Opioid Overdose Kills More Americans Than Car Crash

by Stephen Riddle
Opioid Overdose

This is for the first time when Americans’ odds of dying from opioid overdose are higher than motor vehicle crash. According to an analysis done by a non-profit group, National Safety Council named Injury Facts found that the lifetime odds of dying through an accidental opioid overdose were one in 96 while looking at the odds of dying by motor vehicle crash were one in 103. This way you can see who is more harmful to Americans.

As per a statement from the NSC published on Monday, the nation’s opioid crises stimulating the Council’s grim probabilities and those crises are worsening with an influx of illicit fentanyl. The approximations used in the NSC analysis are grounded in 2017 mortality data from the National Center for Health Statistics (NCHS) which a part of the United States Centers for Disease Control and Prevention.

The opioid outbreak has paid the attention of federal and state lawmakers are looking for solutions. In the latest example of its impact, police in Chico, Calif said that one person died and more than a dozen people were hospitalized following a mass drug overdose at home, CNN reported. Authorities suspect fentanyl in that case.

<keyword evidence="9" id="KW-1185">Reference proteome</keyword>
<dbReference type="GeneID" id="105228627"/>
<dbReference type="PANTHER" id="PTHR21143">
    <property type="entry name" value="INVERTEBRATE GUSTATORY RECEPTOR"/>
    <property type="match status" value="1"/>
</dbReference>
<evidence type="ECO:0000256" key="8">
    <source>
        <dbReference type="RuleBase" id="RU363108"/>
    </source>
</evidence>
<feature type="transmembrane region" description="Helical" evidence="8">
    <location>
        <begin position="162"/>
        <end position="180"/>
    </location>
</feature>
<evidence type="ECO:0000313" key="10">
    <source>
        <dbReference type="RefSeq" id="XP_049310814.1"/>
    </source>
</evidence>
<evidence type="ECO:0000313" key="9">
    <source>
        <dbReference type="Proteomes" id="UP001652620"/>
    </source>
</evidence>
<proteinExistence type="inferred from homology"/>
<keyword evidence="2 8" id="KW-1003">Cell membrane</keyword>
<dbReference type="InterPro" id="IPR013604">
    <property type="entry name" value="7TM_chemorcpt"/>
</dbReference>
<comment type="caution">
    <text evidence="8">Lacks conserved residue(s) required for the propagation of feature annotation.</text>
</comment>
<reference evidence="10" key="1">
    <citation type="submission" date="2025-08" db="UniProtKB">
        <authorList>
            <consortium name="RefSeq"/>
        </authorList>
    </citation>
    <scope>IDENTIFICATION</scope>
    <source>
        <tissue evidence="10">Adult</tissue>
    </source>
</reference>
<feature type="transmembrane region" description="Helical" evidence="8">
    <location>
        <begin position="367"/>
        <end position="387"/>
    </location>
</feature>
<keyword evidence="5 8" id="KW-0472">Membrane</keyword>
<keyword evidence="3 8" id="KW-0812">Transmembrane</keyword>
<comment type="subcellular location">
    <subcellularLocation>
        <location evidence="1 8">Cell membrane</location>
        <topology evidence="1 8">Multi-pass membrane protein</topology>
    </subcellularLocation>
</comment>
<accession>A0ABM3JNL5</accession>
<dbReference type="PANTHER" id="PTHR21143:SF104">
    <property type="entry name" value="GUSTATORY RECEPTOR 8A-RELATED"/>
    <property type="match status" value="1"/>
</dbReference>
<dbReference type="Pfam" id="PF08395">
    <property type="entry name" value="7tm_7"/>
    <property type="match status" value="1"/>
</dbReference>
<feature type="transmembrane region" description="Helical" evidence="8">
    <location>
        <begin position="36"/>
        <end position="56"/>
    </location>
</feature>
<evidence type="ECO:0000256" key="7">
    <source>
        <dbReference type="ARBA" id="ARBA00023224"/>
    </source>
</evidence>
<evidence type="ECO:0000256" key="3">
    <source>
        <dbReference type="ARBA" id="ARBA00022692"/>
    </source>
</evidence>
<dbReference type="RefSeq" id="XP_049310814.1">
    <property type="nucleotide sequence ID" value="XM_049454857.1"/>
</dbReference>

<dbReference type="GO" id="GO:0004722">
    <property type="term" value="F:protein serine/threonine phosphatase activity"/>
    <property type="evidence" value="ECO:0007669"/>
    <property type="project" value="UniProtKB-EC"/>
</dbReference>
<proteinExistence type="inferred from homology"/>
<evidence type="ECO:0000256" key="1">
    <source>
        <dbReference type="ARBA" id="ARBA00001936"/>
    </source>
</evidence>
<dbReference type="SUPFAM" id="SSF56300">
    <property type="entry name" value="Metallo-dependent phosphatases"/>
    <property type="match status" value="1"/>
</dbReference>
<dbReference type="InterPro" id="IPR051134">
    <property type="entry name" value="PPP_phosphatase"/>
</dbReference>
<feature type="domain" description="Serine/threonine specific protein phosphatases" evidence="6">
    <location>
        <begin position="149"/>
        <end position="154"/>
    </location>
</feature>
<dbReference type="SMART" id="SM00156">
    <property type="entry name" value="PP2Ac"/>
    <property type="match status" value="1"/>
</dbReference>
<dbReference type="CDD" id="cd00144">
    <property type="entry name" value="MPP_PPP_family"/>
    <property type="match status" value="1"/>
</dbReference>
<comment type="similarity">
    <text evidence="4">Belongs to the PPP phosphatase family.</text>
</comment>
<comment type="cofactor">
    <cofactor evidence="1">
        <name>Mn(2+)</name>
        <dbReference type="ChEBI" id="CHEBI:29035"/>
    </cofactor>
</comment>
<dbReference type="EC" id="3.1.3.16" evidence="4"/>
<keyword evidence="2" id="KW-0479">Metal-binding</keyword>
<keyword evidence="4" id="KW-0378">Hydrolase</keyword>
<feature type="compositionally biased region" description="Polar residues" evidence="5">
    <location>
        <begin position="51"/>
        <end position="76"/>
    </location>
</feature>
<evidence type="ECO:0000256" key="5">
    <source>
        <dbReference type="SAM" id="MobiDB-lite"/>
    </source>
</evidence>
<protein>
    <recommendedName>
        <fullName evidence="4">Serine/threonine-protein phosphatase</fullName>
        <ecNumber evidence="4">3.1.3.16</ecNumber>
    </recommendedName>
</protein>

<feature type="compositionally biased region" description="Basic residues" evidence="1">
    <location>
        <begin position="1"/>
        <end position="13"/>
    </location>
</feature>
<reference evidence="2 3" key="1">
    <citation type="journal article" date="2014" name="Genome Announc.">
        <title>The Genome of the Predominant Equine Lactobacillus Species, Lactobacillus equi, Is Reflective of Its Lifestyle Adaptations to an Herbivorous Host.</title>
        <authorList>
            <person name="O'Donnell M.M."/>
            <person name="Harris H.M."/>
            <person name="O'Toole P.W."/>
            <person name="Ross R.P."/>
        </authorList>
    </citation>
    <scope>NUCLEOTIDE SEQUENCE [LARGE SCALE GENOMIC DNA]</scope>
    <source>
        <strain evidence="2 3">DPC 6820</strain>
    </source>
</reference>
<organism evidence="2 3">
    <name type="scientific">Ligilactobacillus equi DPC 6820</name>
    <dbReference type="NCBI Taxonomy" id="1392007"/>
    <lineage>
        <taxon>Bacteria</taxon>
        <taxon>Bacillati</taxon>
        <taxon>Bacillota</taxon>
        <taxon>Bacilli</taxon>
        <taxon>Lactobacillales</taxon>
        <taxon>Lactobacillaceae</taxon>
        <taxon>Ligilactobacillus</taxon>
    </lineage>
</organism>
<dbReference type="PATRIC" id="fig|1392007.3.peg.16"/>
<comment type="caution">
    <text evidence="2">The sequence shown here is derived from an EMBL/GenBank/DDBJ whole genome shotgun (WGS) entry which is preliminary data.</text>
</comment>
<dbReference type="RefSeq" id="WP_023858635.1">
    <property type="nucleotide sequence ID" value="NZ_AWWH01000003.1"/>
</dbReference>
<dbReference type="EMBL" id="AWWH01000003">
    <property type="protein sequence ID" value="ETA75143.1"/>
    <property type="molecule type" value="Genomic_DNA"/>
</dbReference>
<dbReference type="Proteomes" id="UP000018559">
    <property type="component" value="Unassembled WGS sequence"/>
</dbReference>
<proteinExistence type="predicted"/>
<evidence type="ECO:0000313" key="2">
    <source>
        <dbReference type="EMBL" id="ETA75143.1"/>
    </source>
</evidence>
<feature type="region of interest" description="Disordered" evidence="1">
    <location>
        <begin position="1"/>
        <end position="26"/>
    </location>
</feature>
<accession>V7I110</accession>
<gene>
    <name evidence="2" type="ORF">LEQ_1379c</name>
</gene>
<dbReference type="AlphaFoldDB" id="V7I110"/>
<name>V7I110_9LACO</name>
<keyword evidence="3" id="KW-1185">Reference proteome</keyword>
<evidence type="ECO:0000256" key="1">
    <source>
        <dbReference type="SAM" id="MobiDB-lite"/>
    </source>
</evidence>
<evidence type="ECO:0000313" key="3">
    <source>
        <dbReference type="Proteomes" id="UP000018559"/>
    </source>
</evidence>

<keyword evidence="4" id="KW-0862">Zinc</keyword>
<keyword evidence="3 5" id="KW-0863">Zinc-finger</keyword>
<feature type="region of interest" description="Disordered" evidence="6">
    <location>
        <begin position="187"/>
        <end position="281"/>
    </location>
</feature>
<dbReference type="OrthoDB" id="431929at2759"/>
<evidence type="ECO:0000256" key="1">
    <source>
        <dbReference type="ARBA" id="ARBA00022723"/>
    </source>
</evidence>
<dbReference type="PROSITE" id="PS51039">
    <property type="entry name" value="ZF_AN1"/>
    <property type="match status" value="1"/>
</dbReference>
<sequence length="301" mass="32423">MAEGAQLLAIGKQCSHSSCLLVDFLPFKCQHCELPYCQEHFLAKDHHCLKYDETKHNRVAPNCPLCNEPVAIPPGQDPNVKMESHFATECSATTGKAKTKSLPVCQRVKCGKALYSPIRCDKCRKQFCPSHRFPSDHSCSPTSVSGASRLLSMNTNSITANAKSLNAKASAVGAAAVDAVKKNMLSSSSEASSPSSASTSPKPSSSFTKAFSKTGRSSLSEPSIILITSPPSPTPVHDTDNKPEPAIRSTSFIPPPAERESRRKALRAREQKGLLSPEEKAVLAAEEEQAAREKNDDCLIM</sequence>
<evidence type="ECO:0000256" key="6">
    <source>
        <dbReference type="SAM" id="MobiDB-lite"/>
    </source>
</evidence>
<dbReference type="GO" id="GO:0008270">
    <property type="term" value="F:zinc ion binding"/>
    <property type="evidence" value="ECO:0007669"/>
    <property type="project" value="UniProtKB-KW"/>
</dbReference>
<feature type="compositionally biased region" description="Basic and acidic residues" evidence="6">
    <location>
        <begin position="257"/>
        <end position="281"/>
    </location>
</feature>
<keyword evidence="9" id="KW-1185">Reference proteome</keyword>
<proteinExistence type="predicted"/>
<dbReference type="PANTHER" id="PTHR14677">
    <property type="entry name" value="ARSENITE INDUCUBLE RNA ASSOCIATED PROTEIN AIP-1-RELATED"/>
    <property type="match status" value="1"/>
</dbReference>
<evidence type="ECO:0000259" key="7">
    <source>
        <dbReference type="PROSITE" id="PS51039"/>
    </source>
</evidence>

The National Institute on Drug Abuse revealed that more than 49,000 people got died due to opioid overdose in 2017. Last fall, the Senate accepted legislation to fight the opioid crisis. In an interview with USA TODAY in October, Francis Collins, the director of National Institutes of Health said that they would fund perdurable treatments for people addicted to opioids, also develop non-addictive therapies for people who are dealing with pain.

In a study published by the Journals of the American Medical Association, it was revealed that almost nine thousand children and teens died from opioid poisoning between 1999 and 2016. The National Safety Council’s analysis also got to know that the odds of dying from a fall are 1 in 114, there is up from 1 in 119 a year ago. More than 169,000 preventable deaths were reported in 2017, up 5.4 % from 2016, says the council.

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